And Sodom, South Georgia
Slept on an acre of bones
Slept through Christmas
Slept like a bucket of snow
Less than 30 miles east of Atlanta, Georgia, lies the sleepy Pleasant Hill community straddling Rockdale and Gwinnett County where the Pleasant Hill Baptist Church has been maintaining a plot of land known as Sodom Cemetery. Founded in the late 1700s, there are more than 700 people buried in the cemetery and at least 120 of those graves are unmarked.
Given the history of the area and southern state, most of those unmarked graves are assumed to be the final resting place of slaves. The oldest legible headstone dates back to William Henry who died in 1837. The cemetery is home to a variety of old bones, including a soldier from the American Revolutionary, Confederate soldiers, soldiers from WWI, WWII, members of the Ku Klux Klan whose stones are marked with chiselled KKKs, and even graves bearing Masonic emblems. Despite this rich history, today Sodom Cemetery is used mostly for pauper's burials and little else, since the church moved their official burials to a separate church cemetery in 1952.
Despite having fallen into disrepair in modern times, Sodom Cemetery is thought to be connected to the song by Iron & Wine titled “Sodom, South Georgia”. Since Sodom Cemetery is the only Sodom in the state and given the morbid connotations of the lyrics, this seems a fair fit between song and place.
Samuel Beam, the man behind the stage name, Iron & Wine, is an American singer-songwriter known for his folk influenced soft rock that has been likened to Nick Drake and Neil Young. Iron & Wine's second full-length album, Our Endless Numbered Days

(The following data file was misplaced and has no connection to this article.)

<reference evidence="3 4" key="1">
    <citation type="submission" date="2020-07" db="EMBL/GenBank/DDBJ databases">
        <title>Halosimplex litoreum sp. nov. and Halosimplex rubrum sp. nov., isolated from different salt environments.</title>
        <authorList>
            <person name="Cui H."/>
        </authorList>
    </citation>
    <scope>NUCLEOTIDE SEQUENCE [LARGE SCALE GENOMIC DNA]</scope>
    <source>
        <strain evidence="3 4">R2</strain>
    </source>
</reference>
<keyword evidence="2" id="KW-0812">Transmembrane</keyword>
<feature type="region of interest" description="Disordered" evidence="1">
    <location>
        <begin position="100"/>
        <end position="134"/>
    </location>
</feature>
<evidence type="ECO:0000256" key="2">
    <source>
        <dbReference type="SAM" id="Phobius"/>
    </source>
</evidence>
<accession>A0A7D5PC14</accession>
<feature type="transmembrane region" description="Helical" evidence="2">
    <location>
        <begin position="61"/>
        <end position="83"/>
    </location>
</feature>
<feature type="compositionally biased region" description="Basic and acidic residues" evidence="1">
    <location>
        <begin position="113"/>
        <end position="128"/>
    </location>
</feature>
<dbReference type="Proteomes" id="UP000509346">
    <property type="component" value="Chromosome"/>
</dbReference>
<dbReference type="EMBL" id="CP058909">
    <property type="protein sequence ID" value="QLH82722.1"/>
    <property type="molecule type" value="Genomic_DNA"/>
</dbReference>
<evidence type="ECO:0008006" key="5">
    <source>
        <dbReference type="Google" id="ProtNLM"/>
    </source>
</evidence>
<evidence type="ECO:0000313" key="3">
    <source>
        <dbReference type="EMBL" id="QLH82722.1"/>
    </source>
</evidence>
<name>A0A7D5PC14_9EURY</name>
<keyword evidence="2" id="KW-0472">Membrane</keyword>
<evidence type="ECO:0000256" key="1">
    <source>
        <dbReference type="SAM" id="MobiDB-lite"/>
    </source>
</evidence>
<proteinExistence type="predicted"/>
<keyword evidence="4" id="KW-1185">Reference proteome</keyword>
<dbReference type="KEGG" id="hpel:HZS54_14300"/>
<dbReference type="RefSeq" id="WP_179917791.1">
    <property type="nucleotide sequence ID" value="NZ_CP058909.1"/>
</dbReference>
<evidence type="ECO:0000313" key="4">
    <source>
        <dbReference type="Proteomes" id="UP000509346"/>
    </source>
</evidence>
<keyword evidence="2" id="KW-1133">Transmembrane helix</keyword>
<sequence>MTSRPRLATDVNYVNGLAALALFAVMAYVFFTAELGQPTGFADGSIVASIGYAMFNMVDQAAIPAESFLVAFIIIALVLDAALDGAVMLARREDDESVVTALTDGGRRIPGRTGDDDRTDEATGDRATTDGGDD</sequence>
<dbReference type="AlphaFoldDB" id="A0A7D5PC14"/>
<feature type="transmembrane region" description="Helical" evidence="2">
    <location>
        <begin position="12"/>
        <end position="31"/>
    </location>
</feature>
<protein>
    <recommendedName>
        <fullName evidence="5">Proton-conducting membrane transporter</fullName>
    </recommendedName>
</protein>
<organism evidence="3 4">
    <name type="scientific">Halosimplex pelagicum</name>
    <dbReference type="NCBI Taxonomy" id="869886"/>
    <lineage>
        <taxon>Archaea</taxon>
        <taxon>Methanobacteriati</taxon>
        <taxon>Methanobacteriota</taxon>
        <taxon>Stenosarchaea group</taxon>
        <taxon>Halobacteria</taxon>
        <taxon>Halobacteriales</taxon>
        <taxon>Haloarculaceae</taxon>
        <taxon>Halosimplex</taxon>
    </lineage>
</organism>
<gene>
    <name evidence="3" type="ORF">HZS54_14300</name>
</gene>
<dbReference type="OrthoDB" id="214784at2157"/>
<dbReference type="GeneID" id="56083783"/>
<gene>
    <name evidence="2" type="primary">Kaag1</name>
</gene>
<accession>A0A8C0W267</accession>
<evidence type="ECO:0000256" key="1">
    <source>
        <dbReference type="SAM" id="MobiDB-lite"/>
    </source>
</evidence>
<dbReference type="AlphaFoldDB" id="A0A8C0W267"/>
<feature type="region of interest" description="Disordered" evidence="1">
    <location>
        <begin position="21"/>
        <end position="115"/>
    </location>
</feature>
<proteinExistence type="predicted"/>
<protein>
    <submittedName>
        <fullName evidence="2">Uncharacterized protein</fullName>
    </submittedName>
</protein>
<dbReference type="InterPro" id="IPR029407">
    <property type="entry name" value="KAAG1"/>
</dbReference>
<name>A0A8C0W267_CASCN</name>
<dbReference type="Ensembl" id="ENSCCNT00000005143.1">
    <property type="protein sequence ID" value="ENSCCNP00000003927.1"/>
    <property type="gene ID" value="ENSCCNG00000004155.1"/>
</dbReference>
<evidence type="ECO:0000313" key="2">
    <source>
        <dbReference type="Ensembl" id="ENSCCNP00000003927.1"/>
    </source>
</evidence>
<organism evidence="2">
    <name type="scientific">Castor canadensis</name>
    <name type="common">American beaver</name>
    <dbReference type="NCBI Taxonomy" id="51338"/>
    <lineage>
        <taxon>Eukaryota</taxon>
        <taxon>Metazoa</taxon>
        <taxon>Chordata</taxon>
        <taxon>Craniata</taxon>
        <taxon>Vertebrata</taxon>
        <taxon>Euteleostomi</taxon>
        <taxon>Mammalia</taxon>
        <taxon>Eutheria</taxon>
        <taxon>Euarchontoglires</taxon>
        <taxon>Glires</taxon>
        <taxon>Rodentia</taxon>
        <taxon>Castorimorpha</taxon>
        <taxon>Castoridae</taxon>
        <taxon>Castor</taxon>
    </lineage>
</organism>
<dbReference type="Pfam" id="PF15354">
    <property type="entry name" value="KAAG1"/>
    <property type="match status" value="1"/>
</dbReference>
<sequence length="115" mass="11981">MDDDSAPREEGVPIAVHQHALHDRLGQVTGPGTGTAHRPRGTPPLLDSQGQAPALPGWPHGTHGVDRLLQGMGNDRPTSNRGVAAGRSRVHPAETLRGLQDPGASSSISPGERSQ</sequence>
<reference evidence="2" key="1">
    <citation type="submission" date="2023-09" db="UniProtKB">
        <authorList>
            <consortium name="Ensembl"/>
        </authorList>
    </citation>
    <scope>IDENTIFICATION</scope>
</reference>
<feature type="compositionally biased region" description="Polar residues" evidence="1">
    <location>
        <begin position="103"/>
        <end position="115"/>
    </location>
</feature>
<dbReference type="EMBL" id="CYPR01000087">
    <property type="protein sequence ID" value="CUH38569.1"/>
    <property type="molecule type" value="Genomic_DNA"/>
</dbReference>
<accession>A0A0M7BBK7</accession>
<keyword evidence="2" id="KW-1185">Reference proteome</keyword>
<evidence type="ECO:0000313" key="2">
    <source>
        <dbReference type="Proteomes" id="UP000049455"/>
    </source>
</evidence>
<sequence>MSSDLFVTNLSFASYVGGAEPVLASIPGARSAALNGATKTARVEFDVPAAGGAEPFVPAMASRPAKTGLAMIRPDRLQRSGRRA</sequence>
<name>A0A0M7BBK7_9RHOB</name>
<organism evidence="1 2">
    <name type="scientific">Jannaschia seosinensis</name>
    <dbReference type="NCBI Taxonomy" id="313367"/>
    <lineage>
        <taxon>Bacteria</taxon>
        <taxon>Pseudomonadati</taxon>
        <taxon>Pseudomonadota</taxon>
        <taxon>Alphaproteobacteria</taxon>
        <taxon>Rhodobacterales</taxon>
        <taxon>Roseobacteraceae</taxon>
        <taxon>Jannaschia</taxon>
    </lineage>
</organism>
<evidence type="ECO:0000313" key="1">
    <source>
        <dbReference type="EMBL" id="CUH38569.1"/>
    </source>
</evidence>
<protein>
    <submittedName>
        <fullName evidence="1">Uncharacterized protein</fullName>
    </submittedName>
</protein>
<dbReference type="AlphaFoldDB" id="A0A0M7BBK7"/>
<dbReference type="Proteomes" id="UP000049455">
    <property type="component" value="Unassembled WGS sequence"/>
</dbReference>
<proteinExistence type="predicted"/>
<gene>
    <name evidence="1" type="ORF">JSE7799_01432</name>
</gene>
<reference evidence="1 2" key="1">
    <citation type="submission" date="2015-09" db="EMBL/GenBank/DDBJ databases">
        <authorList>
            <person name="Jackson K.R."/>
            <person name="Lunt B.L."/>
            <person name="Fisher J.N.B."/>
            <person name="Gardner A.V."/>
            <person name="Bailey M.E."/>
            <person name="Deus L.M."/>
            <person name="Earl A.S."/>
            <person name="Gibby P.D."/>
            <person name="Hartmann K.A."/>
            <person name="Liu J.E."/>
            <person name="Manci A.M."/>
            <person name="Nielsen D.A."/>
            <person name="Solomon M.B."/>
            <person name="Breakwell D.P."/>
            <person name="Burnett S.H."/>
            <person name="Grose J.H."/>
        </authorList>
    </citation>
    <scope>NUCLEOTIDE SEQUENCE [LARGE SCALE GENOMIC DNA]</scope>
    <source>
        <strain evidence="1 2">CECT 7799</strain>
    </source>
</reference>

, released in 2004. While still focused on acoustic music, this release featured new band members, resulting in a new sound. This was a step in the right direction, garnering greater attention for the previously solo project. Several of Beam's songs featured in film and television. “The Trapeze Swinger” featured in the film In Good Company
, and Beam's version of “Such Great Heights” became the anthem for M&M's and was also featured in the Zach Braff film, Garden State
, “Passing Afternoon” featured in the finale of the fourth season of "House" and “Naked As We Came” is featured in the 2nd season of The L Word
. “Sodom, South Georgia” rubs shoulders with these more famous tunes, sitting in eleventh place on the album.
“Sodom, South Georgia” is a gentle acoustic track immediately calling to mind the folk rock of the life of Eddie Vedder. Beam's voice, however, is considerably less husky than his contemporaries, lending the music an even more poignant ambience. The lyrics of this song are somewhat ambiguous and play with several metaphors hinting at the darker meaning of this song. “All dead white boys say, 'God is good' White tongues hang out, 'God is good.'” The 'white tongues' here have been interpreted by many as representative of weathered tombstones. There are lines where the intended meaning is much clearer, “Slept on an acre of bones, Slept through Christmas, Slept like a bucket of snow” is an unmistakable reference to death and, of course, the opening line of the song is “Papa died smiling” - a macabre image, indeed.
Iron & Wine is known for his melancholy folk tunes of quiet reminiscence and this is no more evident than in “Sodom, South Georgia.”
~ Suzanne van Rooyen
Suzanne is a tattooed storyteller from South Africa. She currently lives in Finland and finds the cold, dark forests nothing if not inspiring. Although she has a Master’s degree in music, Suzanne prefers conjuring strange worlds and creating quirky characters. Her published novels include
Dragon's Teeth, Obscura Burning, and
The Other Me. When not writing, she teaches dance and music to middle schoolers and eats far too much peanut-butter.